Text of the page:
As Winter closes its icy grasp on much of Europe and the weather map turns blue, I trudge up to the High Street, puffy jacket zipped up above my chin, gloves and boots keeping extremities warm. I am heading for the Saturday Farmer’s Market. The fish stall (fresh oysters!), the deli stalls (aged Gouda and Comte), Olivier’s Bakery stall – these will claim my attention. But also fresh vegetables straight from the farm, organic seasonal produce, carrots, parsnips, potatoes, cabbages, kale and, to a lesser extent, peppers and aubergines. They are, as always, expensive.
The people who work on the stalls can’t tell me if vegetables, per se, are more expensive right now, they only know their own farms, but a chat with a buyer from a local supermarket reveals that the price of green vegetables in the wholesalers is rising and just about the only places in Europe which are still growing large quantities of greenery (usually under glass) at this time of year are southern Italy, Greece and southern Spain. The last of these, in Murcia and Almeria on the Med and Malaga and Cadiz provinces in Andalucia, are the major suppliers of the greenery on our supermarket shelves, courgettes and aubergines, broccoli and peppers. Yet, this year, snow and ice have reached these southern climes.
The region does include some fairly formidable mountain ranges These include the Sierra Nevada above Granada and the Sierra de las Nieves (the clue is in the names), as well as Sierra Espuna in Murcia. The Sierra Nevada is snow-topped and is home to ski resorts for most of the year and the Sierra de las Nieves supports snow throughout the Winter and Spring. It is rarer in other ranges and the Sierra de Grazalema is downright baking in Summer – too hot to visit if you plan to do much exercise. Nonetheless there is snow in Winter.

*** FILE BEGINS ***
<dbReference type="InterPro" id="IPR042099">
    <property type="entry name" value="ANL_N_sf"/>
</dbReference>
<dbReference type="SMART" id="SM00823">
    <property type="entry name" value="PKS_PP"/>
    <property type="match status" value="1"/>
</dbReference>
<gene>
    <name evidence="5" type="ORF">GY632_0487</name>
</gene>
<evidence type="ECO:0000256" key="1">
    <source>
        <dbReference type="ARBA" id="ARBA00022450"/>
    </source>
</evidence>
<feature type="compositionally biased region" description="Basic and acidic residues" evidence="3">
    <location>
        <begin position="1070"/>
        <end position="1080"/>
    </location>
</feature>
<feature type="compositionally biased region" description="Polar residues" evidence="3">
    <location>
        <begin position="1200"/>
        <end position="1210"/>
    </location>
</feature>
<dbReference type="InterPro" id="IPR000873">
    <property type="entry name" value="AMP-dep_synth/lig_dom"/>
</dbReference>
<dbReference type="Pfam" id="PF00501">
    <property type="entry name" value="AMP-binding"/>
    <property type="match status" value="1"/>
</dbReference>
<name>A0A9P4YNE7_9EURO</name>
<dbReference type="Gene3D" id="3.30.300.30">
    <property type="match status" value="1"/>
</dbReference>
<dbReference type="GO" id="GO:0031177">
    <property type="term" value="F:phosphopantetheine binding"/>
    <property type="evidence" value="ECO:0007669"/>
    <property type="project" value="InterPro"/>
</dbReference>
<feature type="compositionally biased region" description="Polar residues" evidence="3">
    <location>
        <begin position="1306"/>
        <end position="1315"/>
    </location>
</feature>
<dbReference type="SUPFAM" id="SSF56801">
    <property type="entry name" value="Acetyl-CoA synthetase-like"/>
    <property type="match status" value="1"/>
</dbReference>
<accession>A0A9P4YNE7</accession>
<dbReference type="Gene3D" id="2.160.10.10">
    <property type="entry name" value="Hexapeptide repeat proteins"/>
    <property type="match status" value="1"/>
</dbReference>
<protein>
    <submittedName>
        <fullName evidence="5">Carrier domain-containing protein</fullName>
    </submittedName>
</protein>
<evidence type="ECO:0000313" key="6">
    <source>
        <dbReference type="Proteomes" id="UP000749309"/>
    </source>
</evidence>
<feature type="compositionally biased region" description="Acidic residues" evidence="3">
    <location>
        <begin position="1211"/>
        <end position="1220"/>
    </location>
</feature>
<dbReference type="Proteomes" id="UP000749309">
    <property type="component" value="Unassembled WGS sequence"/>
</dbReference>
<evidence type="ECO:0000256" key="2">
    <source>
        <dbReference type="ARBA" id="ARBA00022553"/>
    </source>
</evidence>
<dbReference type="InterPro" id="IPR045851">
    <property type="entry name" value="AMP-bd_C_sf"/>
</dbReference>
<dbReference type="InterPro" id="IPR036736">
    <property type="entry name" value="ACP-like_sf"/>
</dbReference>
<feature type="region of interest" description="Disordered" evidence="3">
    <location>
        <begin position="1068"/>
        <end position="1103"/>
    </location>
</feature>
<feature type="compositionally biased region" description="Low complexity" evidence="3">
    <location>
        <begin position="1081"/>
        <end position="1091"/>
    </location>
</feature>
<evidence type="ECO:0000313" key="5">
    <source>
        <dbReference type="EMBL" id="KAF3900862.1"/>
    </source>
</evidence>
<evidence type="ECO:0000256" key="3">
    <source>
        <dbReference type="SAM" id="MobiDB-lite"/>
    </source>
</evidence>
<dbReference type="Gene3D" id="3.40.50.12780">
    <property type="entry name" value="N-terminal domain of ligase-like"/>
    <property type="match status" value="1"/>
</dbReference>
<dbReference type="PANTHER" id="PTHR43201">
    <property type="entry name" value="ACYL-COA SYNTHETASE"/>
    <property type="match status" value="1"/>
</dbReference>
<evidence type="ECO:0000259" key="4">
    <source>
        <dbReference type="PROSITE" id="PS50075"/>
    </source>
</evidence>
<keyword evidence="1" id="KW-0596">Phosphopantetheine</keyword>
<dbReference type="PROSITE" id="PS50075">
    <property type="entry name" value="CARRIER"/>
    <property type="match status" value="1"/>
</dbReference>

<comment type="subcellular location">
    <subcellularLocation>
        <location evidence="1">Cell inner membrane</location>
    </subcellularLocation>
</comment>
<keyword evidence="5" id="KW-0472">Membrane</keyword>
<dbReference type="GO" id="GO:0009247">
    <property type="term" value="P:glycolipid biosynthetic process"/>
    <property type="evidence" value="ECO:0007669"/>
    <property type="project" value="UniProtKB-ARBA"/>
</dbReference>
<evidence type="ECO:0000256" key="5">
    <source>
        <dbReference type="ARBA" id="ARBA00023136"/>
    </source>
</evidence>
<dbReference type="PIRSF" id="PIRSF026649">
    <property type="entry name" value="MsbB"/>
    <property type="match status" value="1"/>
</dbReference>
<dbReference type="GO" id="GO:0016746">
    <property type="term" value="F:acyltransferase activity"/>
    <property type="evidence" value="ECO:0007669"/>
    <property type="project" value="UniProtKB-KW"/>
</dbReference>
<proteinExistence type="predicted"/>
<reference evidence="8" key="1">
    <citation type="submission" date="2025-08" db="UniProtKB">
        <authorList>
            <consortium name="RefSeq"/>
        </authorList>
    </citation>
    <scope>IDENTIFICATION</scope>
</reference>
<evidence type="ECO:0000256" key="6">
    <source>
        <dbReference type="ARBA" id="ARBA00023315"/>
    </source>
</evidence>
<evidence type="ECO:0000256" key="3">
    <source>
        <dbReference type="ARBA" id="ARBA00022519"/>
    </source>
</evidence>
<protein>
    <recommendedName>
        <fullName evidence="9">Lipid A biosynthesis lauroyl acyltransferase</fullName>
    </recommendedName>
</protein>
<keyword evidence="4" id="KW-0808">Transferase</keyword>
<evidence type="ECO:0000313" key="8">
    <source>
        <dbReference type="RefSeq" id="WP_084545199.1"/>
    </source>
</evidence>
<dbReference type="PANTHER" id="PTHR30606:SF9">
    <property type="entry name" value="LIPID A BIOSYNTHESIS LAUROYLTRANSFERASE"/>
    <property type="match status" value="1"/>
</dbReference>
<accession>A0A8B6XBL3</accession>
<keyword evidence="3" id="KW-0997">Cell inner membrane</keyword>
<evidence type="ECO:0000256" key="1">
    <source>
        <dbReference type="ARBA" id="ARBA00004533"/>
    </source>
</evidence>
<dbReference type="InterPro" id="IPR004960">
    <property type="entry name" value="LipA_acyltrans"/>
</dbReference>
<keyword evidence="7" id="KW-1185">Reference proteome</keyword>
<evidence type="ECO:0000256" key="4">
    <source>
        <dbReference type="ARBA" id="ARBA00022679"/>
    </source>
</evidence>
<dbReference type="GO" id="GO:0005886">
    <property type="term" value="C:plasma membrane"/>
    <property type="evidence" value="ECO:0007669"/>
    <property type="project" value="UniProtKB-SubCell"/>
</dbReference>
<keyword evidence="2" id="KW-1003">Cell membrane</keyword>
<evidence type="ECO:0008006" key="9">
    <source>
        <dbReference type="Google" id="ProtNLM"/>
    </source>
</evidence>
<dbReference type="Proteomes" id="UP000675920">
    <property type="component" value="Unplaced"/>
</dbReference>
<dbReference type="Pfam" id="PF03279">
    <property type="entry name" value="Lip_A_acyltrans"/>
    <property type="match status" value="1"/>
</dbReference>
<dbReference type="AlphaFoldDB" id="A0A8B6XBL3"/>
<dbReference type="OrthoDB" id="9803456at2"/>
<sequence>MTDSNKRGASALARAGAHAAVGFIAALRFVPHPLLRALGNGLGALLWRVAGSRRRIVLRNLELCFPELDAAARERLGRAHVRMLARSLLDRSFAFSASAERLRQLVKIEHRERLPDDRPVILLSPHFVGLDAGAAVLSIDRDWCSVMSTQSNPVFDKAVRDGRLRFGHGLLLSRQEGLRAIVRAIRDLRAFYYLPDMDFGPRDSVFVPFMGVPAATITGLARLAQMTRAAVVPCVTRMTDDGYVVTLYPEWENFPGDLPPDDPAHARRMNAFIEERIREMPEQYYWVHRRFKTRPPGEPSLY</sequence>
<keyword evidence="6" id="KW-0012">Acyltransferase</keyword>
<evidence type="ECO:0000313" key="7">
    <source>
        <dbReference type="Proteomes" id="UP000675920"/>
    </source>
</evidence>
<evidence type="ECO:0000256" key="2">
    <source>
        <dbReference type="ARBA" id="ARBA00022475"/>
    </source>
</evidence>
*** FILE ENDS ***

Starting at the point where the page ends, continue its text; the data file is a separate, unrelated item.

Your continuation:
The Sierra de Grazalema, the mountains to the east of Jerez, are well-known to regular readers of this blog. It is the setting for some of ‘Reconquista‘ and even more of its sequel. In ‘Reconquista‘ the mountains were blizzard-wracked as my characters crossed the snow-bound passes to try to get to Granada, having been forced from their homes in Jerez by the Christian occupation of that city. Such snow is unusual in modern times, although the climate may have been different in the 13th century (it certainly was in England). This Winter, however, the Sierra de Grazalema is indeed blizzard-wracked, and travelling is difficult, even for folk in four-wheel-drives. Friends have sent me the, rather stunning, photographs which accompany this article. If it weren’t for the architecture (and the olive trees) I would say these vistas were Alpine.
How long these scenes will persist no-one knows. The towns of Grazalema, which nestles between the peaks of San Cristobal and El Endrinal, and Zahara on its mini-peak, look almost like pictures from a Christmas card. However pretty, the snow in the mountains and the frosts on the plains where the farms are located are causing vegetable prices to rocket. The price of a kilo of Spanish courgettes has risen threefold since the holiday.
When it finally melts all that snow will flood the cave systems, which riddle this karstic landscape and, strange to say, this is just what the characters in the sequel are experiencing right now! (I’m writing these chapters at the moment.) More on caves in another blog.
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